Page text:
I had the opportunity to help build and decorate a large, traditional jar with French artist Pietro Bruzzi, who is known as Pierrot. He is a third-generation potter in the town of Vallauris in the South of France, near the border with Italy. Although I initially visited to watch him demonstrate the coil-building technique that was developed well over 2000 years ago during Roman times and even earlier, Pierrot invited me to help him build a jar to learn about the process first hand.
These jars, made and decorated by various artists, can be found all over the town of Vallauris. The town of Biot, 8 miles from Vallauris, also has a tradition and history of making jars in this manner. The clay is essentially a sandstone-colored cone-6 clay body with fine grog, now purchased at a ceramic supplier. The clay that was used in earlier times was an iron-rich, low-temperature clay that was mined in the area. Although these functional jars were once used for storage, now they decorate the town of Vallauris, lining the streets, filled with flowers and ornamentation, and decorated by many artists.
Vallauris was once known for its functional utilitarian ware. At a high point for pottery exportation during in the 17th century, there were over 200 potteries in the town, all employing potters to produce functional ware. The jars, like all of the pottery in Vallauris, were exported throughout the Mediterranean region. I am told that at the industry/trade’s highest point, potters made more money than doctors, because the work was in such high demand.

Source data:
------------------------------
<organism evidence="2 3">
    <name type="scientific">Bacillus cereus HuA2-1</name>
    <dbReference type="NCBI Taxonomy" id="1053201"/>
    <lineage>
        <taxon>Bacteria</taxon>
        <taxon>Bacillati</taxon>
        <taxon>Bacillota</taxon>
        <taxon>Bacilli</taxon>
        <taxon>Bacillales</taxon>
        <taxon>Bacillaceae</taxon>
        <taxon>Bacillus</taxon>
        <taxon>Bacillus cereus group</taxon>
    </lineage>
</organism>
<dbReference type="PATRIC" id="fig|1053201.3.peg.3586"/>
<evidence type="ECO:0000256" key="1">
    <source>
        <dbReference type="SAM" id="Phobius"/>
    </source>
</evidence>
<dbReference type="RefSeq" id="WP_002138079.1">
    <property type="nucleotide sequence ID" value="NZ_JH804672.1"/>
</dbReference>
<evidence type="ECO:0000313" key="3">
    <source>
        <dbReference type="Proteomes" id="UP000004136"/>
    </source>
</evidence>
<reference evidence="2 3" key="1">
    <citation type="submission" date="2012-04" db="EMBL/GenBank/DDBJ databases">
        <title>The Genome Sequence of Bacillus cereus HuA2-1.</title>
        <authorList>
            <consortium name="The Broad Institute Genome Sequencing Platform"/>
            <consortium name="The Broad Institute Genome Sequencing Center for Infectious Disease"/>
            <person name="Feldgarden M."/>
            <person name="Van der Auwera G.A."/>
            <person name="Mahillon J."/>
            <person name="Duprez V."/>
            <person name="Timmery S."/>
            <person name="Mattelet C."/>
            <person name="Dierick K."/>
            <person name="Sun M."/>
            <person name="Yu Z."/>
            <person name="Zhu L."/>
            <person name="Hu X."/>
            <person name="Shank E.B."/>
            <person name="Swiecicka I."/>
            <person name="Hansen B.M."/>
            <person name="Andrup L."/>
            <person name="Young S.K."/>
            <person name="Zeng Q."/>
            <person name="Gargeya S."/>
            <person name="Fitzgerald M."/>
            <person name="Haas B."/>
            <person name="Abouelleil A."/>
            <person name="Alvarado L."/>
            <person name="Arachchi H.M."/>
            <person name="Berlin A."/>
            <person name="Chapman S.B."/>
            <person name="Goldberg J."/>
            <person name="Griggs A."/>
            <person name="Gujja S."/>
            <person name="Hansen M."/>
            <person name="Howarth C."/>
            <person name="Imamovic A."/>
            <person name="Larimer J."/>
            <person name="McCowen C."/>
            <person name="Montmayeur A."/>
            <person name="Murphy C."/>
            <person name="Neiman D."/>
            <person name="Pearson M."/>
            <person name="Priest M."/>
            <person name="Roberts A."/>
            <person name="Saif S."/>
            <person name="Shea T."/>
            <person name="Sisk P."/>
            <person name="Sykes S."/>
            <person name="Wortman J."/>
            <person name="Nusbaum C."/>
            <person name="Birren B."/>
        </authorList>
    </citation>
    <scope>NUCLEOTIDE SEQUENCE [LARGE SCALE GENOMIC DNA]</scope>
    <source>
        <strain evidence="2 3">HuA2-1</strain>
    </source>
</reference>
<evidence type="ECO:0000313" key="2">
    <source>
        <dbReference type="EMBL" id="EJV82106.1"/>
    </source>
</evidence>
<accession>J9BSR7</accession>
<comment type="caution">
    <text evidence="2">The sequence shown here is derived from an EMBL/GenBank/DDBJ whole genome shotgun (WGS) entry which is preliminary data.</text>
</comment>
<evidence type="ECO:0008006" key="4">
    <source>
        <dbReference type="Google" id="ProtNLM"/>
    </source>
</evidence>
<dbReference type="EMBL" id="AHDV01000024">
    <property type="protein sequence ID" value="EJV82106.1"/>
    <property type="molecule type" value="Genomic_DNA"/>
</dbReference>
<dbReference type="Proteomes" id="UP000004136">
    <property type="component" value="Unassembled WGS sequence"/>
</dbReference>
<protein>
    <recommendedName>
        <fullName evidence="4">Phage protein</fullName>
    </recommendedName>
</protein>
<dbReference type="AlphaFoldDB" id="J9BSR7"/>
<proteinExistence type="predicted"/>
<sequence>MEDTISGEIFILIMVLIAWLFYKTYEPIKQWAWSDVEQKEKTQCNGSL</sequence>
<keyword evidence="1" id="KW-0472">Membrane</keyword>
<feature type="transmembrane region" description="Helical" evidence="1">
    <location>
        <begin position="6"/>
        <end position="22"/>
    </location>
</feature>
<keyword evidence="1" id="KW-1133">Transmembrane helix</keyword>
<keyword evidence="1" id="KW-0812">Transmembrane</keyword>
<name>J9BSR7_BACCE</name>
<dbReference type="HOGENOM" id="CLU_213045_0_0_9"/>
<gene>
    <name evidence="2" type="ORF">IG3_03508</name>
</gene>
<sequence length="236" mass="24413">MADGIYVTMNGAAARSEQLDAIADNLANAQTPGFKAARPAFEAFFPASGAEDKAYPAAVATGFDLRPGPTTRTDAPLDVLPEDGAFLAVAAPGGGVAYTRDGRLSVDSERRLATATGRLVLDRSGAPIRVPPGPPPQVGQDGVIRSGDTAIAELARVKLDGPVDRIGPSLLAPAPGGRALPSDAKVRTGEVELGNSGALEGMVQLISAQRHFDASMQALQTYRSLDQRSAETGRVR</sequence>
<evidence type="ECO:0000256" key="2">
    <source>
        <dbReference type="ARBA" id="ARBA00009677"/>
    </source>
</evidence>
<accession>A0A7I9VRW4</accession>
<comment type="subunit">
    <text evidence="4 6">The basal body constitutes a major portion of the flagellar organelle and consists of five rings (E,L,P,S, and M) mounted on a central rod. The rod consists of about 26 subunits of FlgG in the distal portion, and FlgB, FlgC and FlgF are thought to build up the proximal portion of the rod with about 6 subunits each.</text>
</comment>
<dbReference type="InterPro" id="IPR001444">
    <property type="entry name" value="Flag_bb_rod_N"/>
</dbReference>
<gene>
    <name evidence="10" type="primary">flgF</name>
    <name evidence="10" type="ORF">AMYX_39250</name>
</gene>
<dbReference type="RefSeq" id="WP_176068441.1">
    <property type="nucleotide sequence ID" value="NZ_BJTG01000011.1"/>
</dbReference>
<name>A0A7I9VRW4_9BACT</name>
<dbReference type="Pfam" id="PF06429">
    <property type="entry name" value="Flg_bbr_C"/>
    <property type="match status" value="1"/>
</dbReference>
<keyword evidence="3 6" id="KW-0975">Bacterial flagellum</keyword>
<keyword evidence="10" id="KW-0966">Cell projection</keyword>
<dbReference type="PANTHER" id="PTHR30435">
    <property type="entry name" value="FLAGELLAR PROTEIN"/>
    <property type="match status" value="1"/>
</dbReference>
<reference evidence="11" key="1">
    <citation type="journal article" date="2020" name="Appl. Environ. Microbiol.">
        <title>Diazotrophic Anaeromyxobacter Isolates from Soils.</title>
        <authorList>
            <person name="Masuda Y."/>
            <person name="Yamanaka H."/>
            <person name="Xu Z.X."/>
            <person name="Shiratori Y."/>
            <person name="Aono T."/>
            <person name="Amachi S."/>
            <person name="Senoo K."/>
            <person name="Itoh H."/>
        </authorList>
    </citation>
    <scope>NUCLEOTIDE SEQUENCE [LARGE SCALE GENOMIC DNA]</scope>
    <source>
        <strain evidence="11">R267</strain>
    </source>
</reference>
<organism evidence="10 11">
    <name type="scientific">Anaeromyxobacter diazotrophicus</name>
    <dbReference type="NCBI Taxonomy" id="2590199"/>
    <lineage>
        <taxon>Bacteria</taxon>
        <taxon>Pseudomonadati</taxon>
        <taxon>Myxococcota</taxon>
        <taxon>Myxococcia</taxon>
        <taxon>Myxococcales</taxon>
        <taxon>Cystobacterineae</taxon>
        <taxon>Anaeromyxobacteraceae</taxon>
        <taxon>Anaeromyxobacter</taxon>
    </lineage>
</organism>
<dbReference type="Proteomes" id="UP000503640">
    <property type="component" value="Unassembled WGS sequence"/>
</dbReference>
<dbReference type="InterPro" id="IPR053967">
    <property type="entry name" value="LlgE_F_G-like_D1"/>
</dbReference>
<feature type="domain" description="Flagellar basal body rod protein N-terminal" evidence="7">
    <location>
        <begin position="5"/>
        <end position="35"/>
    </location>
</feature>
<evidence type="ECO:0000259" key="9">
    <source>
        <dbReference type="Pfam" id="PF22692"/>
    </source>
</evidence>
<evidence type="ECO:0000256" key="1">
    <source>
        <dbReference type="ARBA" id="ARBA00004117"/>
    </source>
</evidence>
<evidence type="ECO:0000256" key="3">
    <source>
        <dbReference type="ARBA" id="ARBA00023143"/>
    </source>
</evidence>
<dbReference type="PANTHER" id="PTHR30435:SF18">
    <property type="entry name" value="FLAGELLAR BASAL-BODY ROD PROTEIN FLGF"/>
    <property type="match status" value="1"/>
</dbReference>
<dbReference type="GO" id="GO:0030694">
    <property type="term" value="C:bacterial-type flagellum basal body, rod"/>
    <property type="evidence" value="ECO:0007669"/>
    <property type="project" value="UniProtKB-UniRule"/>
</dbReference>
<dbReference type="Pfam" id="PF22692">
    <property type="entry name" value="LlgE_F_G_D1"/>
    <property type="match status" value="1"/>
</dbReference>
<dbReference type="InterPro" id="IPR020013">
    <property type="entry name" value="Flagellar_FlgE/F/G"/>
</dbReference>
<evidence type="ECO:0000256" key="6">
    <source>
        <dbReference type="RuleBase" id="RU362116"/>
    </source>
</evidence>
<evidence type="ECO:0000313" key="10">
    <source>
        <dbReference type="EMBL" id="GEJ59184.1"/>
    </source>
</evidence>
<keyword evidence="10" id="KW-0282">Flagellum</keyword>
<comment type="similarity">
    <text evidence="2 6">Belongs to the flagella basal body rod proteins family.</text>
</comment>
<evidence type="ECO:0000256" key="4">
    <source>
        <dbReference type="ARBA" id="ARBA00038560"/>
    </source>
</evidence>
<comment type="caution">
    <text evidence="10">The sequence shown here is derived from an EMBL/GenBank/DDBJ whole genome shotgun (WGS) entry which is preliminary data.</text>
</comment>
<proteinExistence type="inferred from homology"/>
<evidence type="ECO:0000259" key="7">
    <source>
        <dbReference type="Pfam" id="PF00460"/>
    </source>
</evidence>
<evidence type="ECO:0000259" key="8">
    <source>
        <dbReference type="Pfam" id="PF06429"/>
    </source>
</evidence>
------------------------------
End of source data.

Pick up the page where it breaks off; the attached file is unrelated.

In recent history, the potteries began to flourish again at the turn of the 20th century, with a peak in the 1950s–1960s. After World War II, the town attracted many artists, including Picasso, who came to work with the local potters to create pieces in clay.
Assembling the Armature
Creating a large jar using the technique Pierrot demonstrated requires a specialized framework that can be placed on or around a manual or electric wheel to support both the internal armature and a large profile rib (2, 3). In this case, the wheel is a manual, hand-turned wheel, about 2-feet high, with a pole in the center that attaches to a metal frame and extends down to the wheel head. The metal framework extends around the wheel. In addition to supporting the central pole, the frame allows a large wooden profile rib to be attached for shaping coils as they are added (3).
The armature consists of identical wooden spokes or slats with the outer edge shaped like the profile of the finished jar. These are slotted or keyed into openings in two wooden half circles (see 2). The slots in the circle fit into notches cut into the wooden spokes. Once assembled, the two halves are secured around the central pole toward the top with a smaller rope, which centers the armature on the wheel head. Next, a bungee cord is secured around the ribs (see 5). The ties of the armature spokes are located at the top of the form, so they can be easily accessed and untied when the potter is ready to remove the armature.